Investors with a developed market focus added—albeit narrowly—to U.S. Equity Funds' longest winning run since the fourth quarter of 2017 during early June as the country's economy responded to President Donald Trump's tax cuts, and fiscally expansive policies that are expected to push the budget deficit over $1 trillion annually by 2020. They also extended Europe Equity Funds' longest outflow streak since the second half of 2016 as markets fretted about the tax cutting, expansionary agenda promised by Italy's new coalition government.
The new Italian government, based on the country's two largest populist parties, took office in early June and survived its first confidence vote. It will—if it holds together that long—present its first budget for review by the European Union in the third quarter. Investors continue to vote with their feet, pulling over $4 billion out of all Europe Equity Funds and removing money from Italy Equity Funds for the 21st time in the 23 weeks year-to-date. Slowing growth, the unresolved issues dogging the UK's departure from the European Union and the election of a populist government in Slovenia are also weighing on these funds.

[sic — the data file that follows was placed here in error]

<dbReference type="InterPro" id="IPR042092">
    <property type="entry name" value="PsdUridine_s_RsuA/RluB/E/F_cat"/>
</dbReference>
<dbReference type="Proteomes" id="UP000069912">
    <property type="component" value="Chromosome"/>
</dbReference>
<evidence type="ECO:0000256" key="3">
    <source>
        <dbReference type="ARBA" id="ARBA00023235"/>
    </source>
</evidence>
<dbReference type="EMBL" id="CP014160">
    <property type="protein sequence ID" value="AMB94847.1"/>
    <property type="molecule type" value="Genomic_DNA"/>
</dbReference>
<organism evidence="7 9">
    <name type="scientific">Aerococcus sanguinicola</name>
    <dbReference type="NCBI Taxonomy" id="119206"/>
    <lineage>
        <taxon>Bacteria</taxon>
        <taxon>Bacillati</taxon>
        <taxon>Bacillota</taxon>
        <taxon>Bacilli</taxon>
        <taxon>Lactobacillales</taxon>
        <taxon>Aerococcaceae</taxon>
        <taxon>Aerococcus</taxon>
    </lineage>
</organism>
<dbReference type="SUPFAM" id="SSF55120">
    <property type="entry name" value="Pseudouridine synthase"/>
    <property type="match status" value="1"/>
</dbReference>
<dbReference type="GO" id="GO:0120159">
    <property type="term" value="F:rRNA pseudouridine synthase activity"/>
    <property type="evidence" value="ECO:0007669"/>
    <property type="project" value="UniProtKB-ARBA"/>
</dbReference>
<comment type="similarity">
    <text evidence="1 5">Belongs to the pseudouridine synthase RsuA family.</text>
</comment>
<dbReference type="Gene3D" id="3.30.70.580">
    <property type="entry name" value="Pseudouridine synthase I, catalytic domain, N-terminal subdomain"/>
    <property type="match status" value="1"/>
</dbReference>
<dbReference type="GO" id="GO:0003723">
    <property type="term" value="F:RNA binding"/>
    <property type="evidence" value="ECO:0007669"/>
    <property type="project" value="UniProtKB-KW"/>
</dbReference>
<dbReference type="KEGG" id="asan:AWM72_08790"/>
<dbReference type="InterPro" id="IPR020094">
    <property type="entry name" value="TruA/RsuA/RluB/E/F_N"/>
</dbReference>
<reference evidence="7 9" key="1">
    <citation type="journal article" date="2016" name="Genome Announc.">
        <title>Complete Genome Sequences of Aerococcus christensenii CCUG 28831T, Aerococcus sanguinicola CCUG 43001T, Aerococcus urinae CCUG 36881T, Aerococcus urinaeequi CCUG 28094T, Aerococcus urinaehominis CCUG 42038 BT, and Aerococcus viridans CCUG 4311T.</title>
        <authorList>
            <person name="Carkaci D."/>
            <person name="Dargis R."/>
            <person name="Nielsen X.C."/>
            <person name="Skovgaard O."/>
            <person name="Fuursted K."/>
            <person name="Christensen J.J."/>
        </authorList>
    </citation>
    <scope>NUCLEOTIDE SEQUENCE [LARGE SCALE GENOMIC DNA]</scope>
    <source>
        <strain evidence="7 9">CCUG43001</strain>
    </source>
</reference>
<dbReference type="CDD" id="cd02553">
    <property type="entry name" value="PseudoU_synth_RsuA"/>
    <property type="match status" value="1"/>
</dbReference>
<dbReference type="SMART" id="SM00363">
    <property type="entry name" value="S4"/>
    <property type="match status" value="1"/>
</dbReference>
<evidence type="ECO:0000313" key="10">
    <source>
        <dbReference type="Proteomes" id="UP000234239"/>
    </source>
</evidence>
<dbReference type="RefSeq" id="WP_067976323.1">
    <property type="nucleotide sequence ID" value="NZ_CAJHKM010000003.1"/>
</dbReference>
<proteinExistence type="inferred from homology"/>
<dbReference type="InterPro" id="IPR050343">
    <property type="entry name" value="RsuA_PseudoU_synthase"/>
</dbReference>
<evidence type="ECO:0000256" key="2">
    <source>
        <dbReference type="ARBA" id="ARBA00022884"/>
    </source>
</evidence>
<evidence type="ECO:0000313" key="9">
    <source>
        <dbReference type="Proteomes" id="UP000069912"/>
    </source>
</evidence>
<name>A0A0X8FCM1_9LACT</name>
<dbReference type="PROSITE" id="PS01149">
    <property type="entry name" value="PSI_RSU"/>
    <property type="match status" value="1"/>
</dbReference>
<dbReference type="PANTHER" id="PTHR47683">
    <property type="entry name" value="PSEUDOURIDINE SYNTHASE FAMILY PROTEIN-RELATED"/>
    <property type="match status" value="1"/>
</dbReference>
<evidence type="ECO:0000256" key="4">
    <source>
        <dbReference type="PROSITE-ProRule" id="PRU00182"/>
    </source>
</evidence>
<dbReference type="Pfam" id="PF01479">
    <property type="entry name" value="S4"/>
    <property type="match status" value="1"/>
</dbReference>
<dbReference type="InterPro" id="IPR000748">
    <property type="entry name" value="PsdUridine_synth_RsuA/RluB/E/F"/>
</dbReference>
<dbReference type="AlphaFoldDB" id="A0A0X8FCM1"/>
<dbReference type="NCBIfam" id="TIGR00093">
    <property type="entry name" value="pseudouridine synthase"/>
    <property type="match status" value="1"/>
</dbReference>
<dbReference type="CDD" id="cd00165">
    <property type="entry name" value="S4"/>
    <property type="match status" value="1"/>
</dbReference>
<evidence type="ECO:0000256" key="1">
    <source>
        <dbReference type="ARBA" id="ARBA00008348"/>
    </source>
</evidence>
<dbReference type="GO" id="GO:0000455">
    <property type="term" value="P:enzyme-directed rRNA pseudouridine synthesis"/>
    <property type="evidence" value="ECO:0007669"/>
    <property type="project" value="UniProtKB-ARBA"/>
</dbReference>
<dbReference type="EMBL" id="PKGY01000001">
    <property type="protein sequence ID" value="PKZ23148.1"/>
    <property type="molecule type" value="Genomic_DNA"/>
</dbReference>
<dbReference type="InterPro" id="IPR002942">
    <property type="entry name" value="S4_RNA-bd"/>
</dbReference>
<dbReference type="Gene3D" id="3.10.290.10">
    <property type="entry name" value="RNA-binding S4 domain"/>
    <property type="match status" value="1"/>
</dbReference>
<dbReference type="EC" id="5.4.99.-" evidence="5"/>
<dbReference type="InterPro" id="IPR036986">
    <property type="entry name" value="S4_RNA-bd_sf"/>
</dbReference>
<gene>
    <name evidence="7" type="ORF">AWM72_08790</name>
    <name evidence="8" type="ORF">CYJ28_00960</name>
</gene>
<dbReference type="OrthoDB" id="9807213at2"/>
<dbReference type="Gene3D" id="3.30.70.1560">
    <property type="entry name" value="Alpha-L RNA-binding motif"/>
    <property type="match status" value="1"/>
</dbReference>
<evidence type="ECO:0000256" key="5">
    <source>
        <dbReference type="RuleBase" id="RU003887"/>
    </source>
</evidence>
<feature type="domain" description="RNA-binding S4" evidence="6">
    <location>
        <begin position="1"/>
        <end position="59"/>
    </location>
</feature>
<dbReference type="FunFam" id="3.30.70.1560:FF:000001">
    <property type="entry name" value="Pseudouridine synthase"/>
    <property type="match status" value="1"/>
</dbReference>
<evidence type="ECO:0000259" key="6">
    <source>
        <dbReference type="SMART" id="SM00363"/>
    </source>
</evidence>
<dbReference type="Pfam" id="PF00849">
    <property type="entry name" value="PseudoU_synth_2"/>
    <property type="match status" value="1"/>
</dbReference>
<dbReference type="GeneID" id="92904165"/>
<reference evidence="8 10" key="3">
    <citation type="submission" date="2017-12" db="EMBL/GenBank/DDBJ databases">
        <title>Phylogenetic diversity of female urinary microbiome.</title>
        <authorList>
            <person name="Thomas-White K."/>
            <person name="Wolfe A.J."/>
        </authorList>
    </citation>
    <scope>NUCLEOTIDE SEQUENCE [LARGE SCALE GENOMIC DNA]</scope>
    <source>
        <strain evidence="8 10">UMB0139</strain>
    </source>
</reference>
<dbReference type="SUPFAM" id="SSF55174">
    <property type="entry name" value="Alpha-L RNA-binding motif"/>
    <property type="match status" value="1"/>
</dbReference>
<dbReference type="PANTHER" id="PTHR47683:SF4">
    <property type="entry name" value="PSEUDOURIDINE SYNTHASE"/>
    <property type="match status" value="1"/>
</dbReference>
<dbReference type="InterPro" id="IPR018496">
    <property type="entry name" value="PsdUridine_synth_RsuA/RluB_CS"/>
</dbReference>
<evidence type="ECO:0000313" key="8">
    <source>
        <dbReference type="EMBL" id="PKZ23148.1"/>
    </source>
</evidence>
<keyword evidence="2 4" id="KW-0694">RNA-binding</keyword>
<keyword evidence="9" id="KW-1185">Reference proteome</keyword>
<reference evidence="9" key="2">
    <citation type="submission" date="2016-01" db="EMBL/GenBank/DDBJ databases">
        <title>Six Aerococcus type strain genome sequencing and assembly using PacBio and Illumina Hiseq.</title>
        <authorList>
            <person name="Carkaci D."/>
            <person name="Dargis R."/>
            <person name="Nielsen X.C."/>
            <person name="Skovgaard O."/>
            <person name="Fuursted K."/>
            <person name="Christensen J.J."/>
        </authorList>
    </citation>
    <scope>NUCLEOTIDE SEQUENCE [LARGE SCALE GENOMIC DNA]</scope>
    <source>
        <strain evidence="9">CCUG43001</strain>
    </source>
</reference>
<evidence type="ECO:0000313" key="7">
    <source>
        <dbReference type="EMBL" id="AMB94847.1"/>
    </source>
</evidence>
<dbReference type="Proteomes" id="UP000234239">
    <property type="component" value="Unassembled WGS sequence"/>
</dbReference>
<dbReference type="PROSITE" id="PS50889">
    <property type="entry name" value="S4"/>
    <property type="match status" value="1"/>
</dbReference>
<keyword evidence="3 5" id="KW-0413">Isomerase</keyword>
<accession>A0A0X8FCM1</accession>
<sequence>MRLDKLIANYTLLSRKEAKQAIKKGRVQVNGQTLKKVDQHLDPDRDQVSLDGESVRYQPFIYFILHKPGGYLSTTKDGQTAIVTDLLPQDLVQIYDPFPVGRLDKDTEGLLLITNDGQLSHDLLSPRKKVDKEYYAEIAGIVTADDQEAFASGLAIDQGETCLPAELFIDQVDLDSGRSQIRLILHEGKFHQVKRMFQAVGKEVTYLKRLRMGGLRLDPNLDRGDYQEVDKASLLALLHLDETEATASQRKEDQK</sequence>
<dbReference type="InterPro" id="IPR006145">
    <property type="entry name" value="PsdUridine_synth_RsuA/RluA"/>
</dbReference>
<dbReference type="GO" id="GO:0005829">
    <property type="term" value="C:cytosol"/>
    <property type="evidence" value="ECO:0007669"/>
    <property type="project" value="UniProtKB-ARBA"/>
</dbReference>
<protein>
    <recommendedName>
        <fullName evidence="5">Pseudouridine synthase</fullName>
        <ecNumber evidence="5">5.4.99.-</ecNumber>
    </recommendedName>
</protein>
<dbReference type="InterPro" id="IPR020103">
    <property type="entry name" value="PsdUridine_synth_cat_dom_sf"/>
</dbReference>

While Italy has dominated the headlines, investors have also been cutting their exposure to other European and Emerging European markets. During the first week of June they redeemed a record-setting sum from Austria Equity Funds, pulled money out of France Equity Funds for the seventh straight week despite that country's reform story and hit Switzerland Equity Funds with their biggest collective outflow since late 2016.
Sentiment towards US Equity Funds was underpinned by the recent surge in the value of share buybacks, indications that the US economy is growing at an annualized rate of over 3.5% during the current quarter and the strong numbers posted during the early 2018 corporate earnings season. But retail redemptions, which fell to a 48-week low in late May, picked up steam again.
Flows into Japan Equity Funds rebounded sharply, hitting a seven-week high, as oil prices moderated, the yen regained some of its competitiveness versus the US dollar and charges were dropped in a land-use corruption scandal that has sapped Prime Minister Shinzo Abe's political capital in recent months.
The largest of the diversified Developed Markets Equity Fund groups, Global Equity Funds, saw their year-to-date inflow tally move within striking distance of the $90 billion mark. At the same point last year, which saw this fund group set a new full-year inflow record, they had absorbed $60 billion. Overall flows continue to favor funds with ex-US mandates, but to a lesser degree than was the case in 2017.